Arsenal may have loaned Joe Willock to Newcastle United in January, but they clearly still have high hopes for him.

Willock has emerged through the Arsenal ranks, and boss Mikel Arteta branded him ‘special’ earlier this season.

The problem for Willock was the competition for places at Arsenal, given that Arteta has a host of other midfielders at his disposal.

Despite three goals and three assists in just five Europa League games, Willock started only two Premier League games this season.

England’s EURO 2021 Squad Using ONLY 1 Player Per Club

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Arteta has allowed the 21-year-old to move out on loan to Newcastle, and with a debut goal against Southampton earlier this month, he could really benefit from this spell.

Willock will want to be a long-term fixture of the first team alongside fellow Hale End prospects Bukayo Saka and Emile Smith Rowe, but that dream almost died a long time ago.

Ex-Arsenal academy manager Andries Jonker has told TV2 that Willock has issues with timekeeping in the Under-16’s, and when that continued in the Under-18’s, Gunners staff members wanted to get rid of him – and Jonker claims Arsenal wouldn’t have received anything.

Jonker claims he worked with Willock closely to sort out his approach and attitude, and is now so proud to see him developing in the first team at Arsenal.

Photo by Stuart MacFarlane/Arsenal FC via Getty Images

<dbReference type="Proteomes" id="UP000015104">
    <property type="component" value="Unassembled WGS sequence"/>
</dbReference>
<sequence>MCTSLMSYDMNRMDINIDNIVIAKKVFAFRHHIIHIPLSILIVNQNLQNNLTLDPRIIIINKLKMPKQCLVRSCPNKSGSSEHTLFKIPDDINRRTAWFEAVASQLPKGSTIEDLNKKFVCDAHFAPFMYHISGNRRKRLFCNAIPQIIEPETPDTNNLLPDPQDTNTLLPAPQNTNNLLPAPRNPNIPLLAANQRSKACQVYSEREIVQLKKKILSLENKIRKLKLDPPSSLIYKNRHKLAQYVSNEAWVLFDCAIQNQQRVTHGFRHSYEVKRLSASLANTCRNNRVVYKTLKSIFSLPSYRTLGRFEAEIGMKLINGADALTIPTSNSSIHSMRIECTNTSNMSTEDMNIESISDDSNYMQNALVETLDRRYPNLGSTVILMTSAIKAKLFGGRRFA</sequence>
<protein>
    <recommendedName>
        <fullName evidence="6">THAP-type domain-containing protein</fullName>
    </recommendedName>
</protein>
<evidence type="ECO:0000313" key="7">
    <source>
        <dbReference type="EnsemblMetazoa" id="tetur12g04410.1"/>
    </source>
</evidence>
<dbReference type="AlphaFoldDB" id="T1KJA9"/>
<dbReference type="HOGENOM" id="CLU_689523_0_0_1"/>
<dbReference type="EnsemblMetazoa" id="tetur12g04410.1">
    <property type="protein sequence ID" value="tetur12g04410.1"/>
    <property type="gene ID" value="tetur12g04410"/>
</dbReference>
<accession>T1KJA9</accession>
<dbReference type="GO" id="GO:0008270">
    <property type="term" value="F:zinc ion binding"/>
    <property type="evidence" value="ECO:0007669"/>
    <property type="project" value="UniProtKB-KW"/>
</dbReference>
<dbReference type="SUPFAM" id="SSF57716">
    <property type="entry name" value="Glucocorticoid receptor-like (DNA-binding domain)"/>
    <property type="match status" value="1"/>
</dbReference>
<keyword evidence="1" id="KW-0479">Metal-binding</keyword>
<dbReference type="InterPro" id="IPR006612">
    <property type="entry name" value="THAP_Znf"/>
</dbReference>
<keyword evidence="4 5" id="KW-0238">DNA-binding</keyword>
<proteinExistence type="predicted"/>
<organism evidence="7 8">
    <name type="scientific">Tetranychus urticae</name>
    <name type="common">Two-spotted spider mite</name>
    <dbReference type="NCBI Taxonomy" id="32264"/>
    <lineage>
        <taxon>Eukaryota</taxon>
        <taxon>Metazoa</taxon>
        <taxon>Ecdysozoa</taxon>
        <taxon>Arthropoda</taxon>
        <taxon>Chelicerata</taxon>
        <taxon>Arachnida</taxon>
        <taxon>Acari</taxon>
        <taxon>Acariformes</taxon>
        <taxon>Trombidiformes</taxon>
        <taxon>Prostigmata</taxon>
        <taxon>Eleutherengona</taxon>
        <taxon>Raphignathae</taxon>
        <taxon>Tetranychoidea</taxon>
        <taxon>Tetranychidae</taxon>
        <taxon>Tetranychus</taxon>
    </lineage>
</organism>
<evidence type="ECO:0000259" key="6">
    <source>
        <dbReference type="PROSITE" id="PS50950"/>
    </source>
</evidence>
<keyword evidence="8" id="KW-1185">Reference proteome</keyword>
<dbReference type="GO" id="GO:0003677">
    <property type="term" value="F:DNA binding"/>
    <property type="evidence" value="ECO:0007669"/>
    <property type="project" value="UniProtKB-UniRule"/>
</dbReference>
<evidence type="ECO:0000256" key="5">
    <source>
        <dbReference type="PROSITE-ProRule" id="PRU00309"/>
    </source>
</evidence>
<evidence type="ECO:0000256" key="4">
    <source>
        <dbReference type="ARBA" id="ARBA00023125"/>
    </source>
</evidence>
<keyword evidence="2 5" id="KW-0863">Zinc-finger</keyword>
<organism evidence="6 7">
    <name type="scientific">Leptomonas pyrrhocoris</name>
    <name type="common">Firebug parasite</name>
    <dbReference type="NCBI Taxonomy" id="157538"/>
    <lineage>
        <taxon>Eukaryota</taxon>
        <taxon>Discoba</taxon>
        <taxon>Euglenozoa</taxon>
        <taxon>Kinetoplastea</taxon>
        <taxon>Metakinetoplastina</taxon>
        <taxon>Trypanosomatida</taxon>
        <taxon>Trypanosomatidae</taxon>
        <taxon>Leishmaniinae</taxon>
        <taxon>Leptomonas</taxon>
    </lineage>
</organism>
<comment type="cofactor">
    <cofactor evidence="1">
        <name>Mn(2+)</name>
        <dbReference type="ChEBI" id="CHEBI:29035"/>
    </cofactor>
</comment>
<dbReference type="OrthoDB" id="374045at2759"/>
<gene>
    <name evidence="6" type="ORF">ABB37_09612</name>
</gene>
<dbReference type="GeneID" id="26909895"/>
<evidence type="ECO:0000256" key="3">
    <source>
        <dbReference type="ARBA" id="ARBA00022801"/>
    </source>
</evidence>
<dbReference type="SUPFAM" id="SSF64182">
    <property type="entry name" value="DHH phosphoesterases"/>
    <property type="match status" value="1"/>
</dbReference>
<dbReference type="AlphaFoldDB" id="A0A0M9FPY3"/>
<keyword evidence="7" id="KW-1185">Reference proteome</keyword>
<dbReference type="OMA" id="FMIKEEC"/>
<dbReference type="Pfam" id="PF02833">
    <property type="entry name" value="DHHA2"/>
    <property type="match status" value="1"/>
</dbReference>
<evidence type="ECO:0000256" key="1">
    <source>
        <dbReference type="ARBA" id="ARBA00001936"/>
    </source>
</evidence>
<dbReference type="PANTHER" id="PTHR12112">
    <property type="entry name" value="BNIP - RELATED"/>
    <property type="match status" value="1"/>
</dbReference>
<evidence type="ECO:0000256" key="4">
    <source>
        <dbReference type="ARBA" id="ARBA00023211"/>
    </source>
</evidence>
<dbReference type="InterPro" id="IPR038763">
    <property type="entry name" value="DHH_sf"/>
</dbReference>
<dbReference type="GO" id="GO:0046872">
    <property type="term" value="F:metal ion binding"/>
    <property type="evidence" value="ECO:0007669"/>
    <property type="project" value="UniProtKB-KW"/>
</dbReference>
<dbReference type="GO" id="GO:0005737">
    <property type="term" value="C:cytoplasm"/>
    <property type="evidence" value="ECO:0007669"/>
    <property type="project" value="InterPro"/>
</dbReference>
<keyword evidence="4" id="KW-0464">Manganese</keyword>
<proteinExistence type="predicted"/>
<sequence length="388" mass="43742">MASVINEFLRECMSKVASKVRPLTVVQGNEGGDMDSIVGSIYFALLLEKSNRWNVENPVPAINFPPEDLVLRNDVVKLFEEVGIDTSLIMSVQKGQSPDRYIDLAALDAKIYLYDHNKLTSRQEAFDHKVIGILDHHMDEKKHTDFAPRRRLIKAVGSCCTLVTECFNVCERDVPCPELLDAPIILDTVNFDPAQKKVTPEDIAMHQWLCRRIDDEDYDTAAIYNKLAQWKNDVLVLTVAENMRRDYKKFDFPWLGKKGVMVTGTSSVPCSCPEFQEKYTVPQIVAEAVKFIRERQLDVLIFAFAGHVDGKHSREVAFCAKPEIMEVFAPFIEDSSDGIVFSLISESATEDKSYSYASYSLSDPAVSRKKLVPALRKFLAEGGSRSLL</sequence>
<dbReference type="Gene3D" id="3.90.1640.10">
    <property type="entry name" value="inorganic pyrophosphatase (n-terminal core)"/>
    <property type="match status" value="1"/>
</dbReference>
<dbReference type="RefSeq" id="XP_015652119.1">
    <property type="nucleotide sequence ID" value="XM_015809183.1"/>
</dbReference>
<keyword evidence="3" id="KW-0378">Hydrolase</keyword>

“Joe Willock is a good example. I remember seeing him play in midfield for the U16 team when I had just joined the club. ‘Oh, what a talented player,’ I thought,” said Jonker. “He had good ball control and a good eye for the game. But at the same time, he had some disciplinary issues. Nothing worse than being late for some meetings, but it felt like he was involved in things all the time.”

“So I moved him up to the U18 team, hoping that his behaviour would get better, but it did not happen at all – ha-ha. It got to a point where all the other members of the support staff thought he should leave the club. I was stubborn and did not agree. We would not have gotten anything for him either if he had left.”

“I decided to train with him on a two-way basis and got him to work with an endurance trainer. We trained at all hours of the day, and he did all kinds of exercises, among other things to improve strength and endurance. He enjoyed these sessions and told me he became a better player. I emphasized that he had to show it to his team, and that I would take care of him if new problems arose. After that he always behaved well, and has had a nice development since I left the club. I get proud when I think about the way he has fought back and the development he has had,” he added.

Photo by Owen Humphreys – Pool/Getty Images

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